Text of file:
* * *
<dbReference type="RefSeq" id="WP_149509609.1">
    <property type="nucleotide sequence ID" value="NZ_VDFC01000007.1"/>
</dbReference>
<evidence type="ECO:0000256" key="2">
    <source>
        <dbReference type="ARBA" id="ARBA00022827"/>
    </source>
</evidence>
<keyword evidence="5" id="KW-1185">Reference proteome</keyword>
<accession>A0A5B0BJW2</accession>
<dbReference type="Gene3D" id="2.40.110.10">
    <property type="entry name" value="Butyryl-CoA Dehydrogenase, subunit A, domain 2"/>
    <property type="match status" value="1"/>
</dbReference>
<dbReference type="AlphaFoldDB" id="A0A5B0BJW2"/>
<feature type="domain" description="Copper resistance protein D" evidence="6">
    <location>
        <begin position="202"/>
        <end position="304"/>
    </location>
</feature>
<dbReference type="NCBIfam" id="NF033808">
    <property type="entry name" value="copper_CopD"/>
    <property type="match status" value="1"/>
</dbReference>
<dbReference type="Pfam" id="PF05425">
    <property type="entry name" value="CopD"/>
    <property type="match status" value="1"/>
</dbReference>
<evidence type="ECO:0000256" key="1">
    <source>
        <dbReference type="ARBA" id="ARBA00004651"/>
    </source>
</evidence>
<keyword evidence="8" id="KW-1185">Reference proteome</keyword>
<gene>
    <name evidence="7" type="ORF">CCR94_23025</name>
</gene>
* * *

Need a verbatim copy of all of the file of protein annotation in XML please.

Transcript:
<dbReference type="RefSeq" id="WP_149509609.1">
    <property type="nucleotide sequence ID" value="NZ_VDFC01000007.1"/>
</dbReference>
<evidence type="ECO:0000256" key="2">
    <source>
        <dbReference type="ARBA" id="ARBA00022827"/>
    </source>
</evidence>
<keyword evidence="5" id="KW-1185">Reference proteome</keyword>
<accession>A0A5B0BJW2</accession>
<dbReference type="Gene3D" id="2.40.110.10">
    <property type="entry name" value="Butyryl-CoA Dehydrogenase, subunit A, domain 2"/>
    <property type="match status" value="1"/>
</dbReference>
<dbReference type="AlphaFoldDB" id="A0A5B0BJW2"/>
<feature type="domain" description="Copper resistance protein D" evidence="6">
    <location>
        <begin position="202"/>
        <end position="304"/>
    </location>
</feature>
<dbReference type="NCBIfam" id="NF033808">
    <property type="entry name" value="copper_CopD"/>
    <property type="match status" value="1"/>
</dbReference>
<dbReference type="Pfam" id="PF05425">
    <property type="entry name" value="CopD"/>
    <property type="match status" value="1"/>
</dbReference>
<evidence type="ECO:0000256" key="1">
    <source>
        <dbReference type="ARBA" id="ARBA00004651"/>
    </source>
</evidence>
<keyword evidence="8" id="KW-1185">Reference proteome</keyword>
<gene>
    <name evidence="7" type="ORF">CCR94_23025</name>
</gene>